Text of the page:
Myriam Malo’s journey to independence started from her kitchen at the central market of Port Vila, where she used to cook and sell food.
Myriam is one of the chefs who recently joined training offered by ACTIV (Alternative Community Trade In Vanuatu) through Aelan Mama’s Cuisine, a social enterprise training women in food preparation, menu planning, and the sustainable management of a small business.
During the training, eleven chefs learned more than just new culinary skills. They learned that knowledge means power, resilience and independence, and that it can lead to change and inspire women to become active leaders and role-models in their communities.
The COVID-19 lockdown saw women like Myriam at home, with no income. The future of local businesses looked grim and no opening of tourism was in sight.
Fast forward a few months and the newly graduated chefs opened Aelan Mama’s Cuisine – a new restaurant and online offering – which guarantees a job and a continued stream of income for the women and their families.
“While we were learning about food safety and finance management, we were so excited, we were in tears. We could all sense how this would have changed our lives forever”, said Emmy Siro, another chef on the team.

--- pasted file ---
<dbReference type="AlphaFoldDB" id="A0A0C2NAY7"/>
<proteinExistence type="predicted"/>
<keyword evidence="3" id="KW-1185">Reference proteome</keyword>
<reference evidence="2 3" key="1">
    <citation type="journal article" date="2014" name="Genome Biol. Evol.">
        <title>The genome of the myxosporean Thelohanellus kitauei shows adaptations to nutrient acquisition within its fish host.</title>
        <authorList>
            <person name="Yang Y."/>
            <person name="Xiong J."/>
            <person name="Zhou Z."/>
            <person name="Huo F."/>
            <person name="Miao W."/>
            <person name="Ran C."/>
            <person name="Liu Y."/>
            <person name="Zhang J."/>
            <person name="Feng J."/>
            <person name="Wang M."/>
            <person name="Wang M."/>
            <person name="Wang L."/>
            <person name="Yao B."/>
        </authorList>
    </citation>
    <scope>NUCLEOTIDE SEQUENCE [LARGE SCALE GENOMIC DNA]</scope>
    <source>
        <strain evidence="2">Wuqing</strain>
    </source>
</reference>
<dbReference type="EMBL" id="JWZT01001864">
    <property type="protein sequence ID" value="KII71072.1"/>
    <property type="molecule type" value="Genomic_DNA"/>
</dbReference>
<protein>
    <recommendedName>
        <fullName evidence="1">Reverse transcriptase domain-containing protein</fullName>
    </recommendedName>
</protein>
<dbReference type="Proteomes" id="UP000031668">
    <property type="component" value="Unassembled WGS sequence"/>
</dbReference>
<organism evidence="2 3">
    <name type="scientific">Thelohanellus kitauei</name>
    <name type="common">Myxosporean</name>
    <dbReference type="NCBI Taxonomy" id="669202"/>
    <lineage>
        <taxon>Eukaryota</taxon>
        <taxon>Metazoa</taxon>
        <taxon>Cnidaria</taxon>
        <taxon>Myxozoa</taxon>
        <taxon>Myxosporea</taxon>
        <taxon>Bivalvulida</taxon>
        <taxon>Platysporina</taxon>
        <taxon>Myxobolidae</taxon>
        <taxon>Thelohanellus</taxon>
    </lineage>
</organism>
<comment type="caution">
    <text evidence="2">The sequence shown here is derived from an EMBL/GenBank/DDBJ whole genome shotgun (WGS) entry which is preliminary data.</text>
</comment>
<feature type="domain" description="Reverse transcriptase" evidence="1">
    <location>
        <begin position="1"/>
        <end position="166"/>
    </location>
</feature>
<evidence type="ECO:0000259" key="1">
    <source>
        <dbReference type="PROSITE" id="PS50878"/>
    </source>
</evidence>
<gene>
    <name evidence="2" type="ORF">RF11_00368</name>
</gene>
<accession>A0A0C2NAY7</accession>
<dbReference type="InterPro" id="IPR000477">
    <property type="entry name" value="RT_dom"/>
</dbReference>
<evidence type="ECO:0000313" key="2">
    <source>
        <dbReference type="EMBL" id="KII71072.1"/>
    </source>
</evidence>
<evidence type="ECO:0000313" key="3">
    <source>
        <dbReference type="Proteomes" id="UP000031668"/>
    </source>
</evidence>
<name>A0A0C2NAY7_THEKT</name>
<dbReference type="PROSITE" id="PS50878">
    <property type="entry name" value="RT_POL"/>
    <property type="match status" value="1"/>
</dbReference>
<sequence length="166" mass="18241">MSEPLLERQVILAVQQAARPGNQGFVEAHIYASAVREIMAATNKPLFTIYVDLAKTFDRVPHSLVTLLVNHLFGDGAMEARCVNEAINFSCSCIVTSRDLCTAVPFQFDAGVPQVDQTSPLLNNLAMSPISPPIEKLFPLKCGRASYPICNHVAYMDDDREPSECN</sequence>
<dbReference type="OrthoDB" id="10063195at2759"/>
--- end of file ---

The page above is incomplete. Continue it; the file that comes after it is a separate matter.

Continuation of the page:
The training gave women the means to reclaim their agency and become more independent in taking decisions and managing finances, and in voicing their need for more learning opportunities to emancipate other women, especially those living in remote and rural areas of Vanuatu.
“We need to help all the mamas get some training” said Myriam Malo, “together we need to join forces to demand more learning opportunities for women and girls”, she added.
Myriam has become a champion in her own community, leading change in the group of women in her village, working alongside the community chief and the committees in the village. She is now getting involved with the Youth Council of 21 Jump Street, working on an awareness raising and knowledge-sharing project to sensitise young people about the impact of processed and imported food, on their health, the environment, and the local economy and livelihood.
“When it comes to food and nutrition, we need to go back to our roots, and I mean it literally” said Myriam, “What we eat impacts our health, the environment, our culture, and the local economy and livelihood.”
“The training granted permission to all the women to dream bigger and broader, especially when it comes to their rights to learn new skills and participate in the community”, said Sandrine Wallez, president of ACTIV.
“We tasted what it feels like to be in the driving seat and take decisions that influence our lives and that of our community, that was the real revolution, there is no going back”, added Myriam, who is now considering running for the municipal elections in Port Vila to ensure women’s requests are heard and acted upon. “All the women need to know the basics of food safety, food preparation and finance. We need to reach all the women, we need to sit around the table where the decisions are made to channel the resources needed for women and girls’ training.”
(Adapted from a release by the Spotlight Initiative)